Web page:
Just as the treatment of the “naive” point of view that cannot perceive the absurdity of the system-without accounting for its formidable economic rationality-his remarks put the spirit of capitalism profoundly into question. From all the evidence, two types of rationality are in conflict here: that which is purely formal and instrumental (Zweckrationalität), which has as its sole objective production for the sake of production, accumulation for accumulation’s sake, money for money’s sake, and that, more substantial, which corresponds to the “natural state of things,” and related to values (Wertrationalität): that which deals with human welfare and the satisfaction of their material needs.
This definition of the irrationality of capitalism is not without certain similarities with the ideas of Marx. The subordination of an end, the human being, to a means-enterprise, money, the market-is a theme that is endlessly discussed in the Marxian problematic of alienation. Weber was conscious of this, one can observe, in his conference in 1918 on socialism: “all of this (the impersonal functioning of capital) is therefore that which socialism defines as ‘the domination of things by human beings,’ that is to say: of the means over the objective (the satisfaction of needs).”  It is no accident that Lukács’s theory of reification in History and Class Consciousness is supported as much by Weber as by Marx.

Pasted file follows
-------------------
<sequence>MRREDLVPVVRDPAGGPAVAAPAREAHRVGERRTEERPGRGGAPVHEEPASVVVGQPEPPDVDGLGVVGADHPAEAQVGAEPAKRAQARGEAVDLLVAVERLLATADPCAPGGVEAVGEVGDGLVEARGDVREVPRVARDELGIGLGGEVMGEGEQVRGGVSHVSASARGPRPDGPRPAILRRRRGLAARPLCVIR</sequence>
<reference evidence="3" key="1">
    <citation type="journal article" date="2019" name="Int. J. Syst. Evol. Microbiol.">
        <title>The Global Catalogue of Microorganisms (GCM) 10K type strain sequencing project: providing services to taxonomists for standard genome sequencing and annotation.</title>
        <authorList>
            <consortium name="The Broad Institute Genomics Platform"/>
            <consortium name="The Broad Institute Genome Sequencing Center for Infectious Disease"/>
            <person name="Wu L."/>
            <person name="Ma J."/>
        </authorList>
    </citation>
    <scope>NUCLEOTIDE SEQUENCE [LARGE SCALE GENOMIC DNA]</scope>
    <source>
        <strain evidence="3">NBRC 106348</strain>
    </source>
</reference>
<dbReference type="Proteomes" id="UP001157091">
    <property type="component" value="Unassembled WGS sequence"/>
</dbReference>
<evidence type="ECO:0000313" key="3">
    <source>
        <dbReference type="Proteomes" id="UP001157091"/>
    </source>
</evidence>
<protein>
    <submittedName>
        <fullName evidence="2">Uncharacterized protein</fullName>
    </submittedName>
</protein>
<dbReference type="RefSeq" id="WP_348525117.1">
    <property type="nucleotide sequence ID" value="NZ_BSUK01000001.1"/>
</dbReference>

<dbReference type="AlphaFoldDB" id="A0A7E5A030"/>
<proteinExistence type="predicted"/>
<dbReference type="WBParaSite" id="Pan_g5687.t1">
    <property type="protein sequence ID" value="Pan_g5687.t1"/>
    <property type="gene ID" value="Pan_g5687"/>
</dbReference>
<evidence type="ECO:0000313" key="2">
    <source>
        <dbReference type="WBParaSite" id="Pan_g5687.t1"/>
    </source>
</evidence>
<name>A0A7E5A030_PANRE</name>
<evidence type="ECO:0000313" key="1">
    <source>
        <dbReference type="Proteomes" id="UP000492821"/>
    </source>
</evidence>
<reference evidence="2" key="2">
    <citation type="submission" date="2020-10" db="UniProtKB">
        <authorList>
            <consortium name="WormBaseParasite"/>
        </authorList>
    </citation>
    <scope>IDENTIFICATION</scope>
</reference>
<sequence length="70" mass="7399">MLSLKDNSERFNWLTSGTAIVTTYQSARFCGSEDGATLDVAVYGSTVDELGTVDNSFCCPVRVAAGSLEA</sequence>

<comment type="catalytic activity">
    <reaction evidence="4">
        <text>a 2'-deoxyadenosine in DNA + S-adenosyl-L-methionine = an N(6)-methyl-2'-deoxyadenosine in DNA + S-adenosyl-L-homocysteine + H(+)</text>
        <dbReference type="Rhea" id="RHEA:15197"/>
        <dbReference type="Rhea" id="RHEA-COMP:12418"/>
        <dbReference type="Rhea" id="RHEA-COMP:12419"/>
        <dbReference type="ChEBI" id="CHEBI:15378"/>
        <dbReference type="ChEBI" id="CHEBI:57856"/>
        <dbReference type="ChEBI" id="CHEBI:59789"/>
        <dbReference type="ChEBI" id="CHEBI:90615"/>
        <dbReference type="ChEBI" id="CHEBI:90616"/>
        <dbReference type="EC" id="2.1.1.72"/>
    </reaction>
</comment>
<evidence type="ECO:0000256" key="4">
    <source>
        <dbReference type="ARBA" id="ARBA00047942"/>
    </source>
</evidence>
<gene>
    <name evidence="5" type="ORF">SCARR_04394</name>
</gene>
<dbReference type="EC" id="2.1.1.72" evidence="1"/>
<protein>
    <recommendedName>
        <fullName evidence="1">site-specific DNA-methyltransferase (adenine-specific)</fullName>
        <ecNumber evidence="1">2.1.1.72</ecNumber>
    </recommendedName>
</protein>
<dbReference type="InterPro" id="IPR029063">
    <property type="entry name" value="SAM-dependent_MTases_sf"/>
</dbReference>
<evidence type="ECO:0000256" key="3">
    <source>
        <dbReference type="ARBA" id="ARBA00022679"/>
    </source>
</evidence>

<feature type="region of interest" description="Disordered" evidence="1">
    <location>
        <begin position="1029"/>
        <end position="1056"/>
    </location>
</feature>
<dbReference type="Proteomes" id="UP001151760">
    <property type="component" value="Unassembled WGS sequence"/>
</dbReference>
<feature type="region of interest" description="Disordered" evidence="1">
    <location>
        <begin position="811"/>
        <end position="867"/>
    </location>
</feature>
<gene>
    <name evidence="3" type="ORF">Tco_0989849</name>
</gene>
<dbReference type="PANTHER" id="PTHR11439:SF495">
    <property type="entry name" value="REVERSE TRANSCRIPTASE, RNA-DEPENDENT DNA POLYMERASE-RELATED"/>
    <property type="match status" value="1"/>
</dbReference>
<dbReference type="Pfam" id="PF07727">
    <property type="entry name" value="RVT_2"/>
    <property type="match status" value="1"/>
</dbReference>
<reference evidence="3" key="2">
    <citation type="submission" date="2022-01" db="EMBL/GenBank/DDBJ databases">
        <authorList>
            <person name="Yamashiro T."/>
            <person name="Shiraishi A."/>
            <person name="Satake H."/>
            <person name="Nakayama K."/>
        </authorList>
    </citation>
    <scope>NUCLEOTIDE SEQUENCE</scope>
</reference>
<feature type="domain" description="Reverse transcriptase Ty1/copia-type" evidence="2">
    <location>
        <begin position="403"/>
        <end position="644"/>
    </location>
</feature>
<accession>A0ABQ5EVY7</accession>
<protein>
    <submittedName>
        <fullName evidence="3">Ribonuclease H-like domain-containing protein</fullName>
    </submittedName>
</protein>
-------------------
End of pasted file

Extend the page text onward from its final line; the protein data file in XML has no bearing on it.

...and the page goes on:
2) The submission to an all-powerful mechanism and imprisonment by that system that we have created ourselves. This theme is intimately tied to the previous one, but it places emphasis on the loss of liberty, the decline of individual autonomy. The locus classicus of this critique is in the final paragraphs of The Protestant Ethic, without doubt the most celebrated passage and the most influential in Weber’s oeuvre-and one of the rare moments where he dares to assign the meaning of “value and time judgments.” All at once Weber proves, with a resigned nostalgia, that with the triumph of the spirit of modern capitalism we are obliged to give up the “Faustian universality of man.” Awareness of the bourgeois era’s arrival, according to Goethe, brings “a sense of departure; of a renouncement of an age of opulence, and human good.”